I get more calls from the power company updating me on outages that didn’t happen than outages that did.
Frankly, I'm more surprised by the fact that the pay phone is STILL THERE than that it's not in use, never mind *why*.
Something to add to last night’s quake: the alerts aren’t actually that helpful if you’re close enough that the shaking arrives at the same time as the signal.
Anyone know what these electronics components are? They’re in an Arduino kit, but they don’t look familiar and we can’t match them with anything on the list. The kid & I both think they’re some sort of capacitor, but we can’t decipher the markings.
Interesting: I went to look up exactly what a sound post does, and it’s not so much transmitting vibrations between the top and bottom plates as it is providing a fulcrum so that the bridge can transmit the sideways vibrations of the strings (constrained by the bow pressing on them) to vertical vibrations in the body. Plucked instruments like guitars don’t need that because the strings can vibrate in all directions
Kid’s gotten interested in playing music & has been trying out various instruments over the last few months. (Yay for rentals!)
The latest is cello. When we got it home he noticed the bridge was off-center. He can replace a string, but we all agreed to wait until his first lesson & let the teacher adjust it.
He had his first lesson yesterday, with the same teacher he took violin from a few months ago. First order of business was to adjust the bridge…
So the teacher started carefully loosening the strings while holding the bridge (which is held in place entirely by the tension of the strings) until she could shift it into place. And as soon as it moved, we all heard a loud *THUNK* from *inside* the cello.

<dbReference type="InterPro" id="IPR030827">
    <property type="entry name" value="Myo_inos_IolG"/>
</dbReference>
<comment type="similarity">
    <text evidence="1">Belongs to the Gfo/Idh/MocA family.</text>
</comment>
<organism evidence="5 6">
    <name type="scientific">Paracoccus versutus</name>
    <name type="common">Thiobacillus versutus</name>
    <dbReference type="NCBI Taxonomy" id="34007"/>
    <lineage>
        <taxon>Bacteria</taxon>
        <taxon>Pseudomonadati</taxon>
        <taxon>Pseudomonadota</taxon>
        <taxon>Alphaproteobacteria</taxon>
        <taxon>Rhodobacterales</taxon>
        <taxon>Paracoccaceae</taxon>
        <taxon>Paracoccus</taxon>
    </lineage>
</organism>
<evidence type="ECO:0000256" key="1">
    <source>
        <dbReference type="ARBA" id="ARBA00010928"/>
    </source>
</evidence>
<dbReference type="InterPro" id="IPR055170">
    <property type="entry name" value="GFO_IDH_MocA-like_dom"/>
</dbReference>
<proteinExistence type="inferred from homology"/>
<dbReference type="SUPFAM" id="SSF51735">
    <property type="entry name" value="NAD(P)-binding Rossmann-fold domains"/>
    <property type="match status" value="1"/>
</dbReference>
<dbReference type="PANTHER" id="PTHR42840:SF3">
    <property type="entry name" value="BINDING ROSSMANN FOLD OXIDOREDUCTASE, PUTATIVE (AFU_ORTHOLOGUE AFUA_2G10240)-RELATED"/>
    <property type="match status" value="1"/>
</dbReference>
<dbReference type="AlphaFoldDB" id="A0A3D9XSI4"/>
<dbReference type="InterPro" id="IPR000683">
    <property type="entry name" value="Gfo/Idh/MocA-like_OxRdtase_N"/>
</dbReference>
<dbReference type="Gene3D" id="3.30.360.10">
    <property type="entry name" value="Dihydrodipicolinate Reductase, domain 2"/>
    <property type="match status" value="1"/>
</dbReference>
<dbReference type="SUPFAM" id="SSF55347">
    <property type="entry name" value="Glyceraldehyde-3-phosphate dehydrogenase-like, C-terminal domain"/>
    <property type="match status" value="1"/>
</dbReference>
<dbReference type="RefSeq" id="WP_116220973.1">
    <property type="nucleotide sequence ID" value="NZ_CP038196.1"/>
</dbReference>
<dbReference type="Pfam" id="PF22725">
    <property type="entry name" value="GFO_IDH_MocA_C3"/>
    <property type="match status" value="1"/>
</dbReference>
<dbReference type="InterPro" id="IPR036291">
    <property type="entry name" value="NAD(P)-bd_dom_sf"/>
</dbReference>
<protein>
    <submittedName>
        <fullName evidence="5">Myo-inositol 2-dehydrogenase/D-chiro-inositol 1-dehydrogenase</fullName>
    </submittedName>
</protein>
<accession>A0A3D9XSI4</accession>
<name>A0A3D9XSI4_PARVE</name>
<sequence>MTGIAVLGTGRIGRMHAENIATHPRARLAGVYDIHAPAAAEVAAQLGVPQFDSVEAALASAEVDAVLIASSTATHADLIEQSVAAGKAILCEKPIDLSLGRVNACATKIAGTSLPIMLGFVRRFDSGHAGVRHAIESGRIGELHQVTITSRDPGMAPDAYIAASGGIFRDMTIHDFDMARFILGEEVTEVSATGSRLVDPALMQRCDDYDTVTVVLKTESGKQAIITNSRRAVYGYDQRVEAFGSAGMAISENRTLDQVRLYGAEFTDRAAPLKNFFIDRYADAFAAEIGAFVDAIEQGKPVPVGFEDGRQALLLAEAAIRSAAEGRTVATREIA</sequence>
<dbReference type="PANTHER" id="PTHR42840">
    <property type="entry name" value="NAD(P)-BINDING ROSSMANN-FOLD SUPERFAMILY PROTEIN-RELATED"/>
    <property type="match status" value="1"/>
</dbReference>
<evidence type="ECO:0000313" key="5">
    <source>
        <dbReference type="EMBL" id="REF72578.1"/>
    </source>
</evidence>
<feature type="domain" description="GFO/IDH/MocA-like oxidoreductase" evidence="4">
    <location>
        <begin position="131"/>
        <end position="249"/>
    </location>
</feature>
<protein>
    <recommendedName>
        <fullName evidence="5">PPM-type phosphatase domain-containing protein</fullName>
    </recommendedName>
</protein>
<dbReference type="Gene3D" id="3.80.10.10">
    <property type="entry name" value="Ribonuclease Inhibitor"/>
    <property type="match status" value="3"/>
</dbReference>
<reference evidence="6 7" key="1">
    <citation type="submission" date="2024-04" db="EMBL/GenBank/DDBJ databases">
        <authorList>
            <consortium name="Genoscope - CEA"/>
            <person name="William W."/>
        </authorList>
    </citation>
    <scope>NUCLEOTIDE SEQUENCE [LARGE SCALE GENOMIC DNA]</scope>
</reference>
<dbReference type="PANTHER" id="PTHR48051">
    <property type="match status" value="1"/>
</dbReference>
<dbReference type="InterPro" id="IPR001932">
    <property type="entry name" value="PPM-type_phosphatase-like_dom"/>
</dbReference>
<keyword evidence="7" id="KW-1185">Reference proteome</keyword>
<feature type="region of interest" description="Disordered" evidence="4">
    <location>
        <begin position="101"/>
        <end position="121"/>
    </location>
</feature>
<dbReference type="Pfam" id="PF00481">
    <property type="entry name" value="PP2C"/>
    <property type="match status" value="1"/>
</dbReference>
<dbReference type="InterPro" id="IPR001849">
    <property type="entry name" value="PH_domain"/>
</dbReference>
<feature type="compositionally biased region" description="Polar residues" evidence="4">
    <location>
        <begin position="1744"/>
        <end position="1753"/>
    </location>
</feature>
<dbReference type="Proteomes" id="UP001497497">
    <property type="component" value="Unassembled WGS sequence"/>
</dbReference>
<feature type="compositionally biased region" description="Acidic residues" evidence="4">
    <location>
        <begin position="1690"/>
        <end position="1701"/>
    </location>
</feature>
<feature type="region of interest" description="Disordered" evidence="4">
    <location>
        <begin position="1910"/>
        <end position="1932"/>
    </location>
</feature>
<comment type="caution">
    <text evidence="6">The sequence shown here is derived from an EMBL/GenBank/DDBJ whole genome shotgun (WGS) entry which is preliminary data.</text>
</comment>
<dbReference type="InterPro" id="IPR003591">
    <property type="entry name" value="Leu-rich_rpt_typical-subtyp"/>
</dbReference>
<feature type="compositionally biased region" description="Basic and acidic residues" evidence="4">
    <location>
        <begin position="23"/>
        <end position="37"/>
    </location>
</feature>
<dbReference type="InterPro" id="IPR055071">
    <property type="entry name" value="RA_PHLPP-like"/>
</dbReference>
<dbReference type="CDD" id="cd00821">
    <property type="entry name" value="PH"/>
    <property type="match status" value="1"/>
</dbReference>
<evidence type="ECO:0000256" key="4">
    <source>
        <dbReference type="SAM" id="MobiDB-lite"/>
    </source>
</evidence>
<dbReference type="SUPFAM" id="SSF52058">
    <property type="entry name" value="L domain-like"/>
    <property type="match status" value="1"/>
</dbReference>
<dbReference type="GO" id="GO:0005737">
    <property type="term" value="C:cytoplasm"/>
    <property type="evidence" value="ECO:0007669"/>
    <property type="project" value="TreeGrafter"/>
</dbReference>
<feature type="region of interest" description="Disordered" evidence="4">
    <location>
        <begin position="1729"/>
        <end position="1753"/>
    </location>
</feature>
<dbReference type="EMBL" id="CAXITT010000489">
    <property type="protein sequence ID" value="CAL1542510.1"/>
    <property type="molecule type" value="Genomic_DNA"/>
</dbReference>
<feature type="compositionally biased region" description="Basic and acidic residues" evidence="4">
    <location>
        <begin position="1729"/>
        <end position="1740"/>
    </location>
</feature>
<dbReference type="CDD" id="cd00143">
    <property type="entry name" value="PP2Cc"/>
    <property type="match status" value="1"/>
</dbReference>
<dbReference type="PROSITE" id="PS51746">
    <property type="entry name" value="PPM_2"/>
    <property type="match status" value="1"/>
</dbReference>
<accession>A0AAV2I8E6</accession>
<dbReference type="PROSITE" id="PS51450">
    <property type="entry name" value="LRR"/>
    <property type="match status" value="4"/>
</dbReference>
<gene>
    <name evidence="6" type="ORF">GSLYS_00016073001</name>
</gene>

The sound post, which both provides structural support and transfers vibrations between the front and back of the instrument, had fallen out.
And was rattling around inside the cello.
(He wants me to point out that when it happened, he reacted immediately saying “Oh no! SOUND POST!”)
So she immediately had to retool the lesson since he couldn’t, you know, play an instrument that was his size (he’s tall for his age, but it’s all in his legs) and just kind of introduce him to bass clef and the basics of how violin and cello differ.
Amazingly, we were able to make it to the music shop before closing (10 minutes to spare!) and swap it for another one.
So in theory, he can actually practice before the next lesson.
Too many Mondays this week
Some #butterflies spotted the other day while hiking. A gulf fritillary (orange), some kind of blue, possibly a marine blue (tiny with brown wings and a blue body), and possibly a cloudless sulphur (yellow).
The blues are always hard to spot because they’re so small, and the sulphurs just don’t want to pause most of the time. But the fritillaries are more willing to stop, and there were SO MANY of them at the gardens on Monday.
Maybe a cloudless sulphur? Whatever it is, these yellow ones hardly ever pause long enough for me to take a picture.
There were so. many. fritillaries.
A bronze age stone slab found in a prehistoric burial mound turns out to be Europe’s oldest known map that we can link to a specific territory.
Well, that didn’t take long.
So I opened up a random article collecting photos & video clips from Louisiana over the last couple of days and we looked at them for a bit.
I think he got the hint this time, ’cause he stopped asking for that hoverboard.
For now, at least.
He then proceeded to quantify exactly how much he wanted the hoverboard. 😬
“I just donated to relief efforts to help people who were hit by a hurricane, flooded out of their homes, and have no power. Now, how much was it that you wanted a hoverboard?” 🙄
“Free from Does Not Contain Declaration Obligatory Allergens.”
Yeah, you might need to work on that template a bit….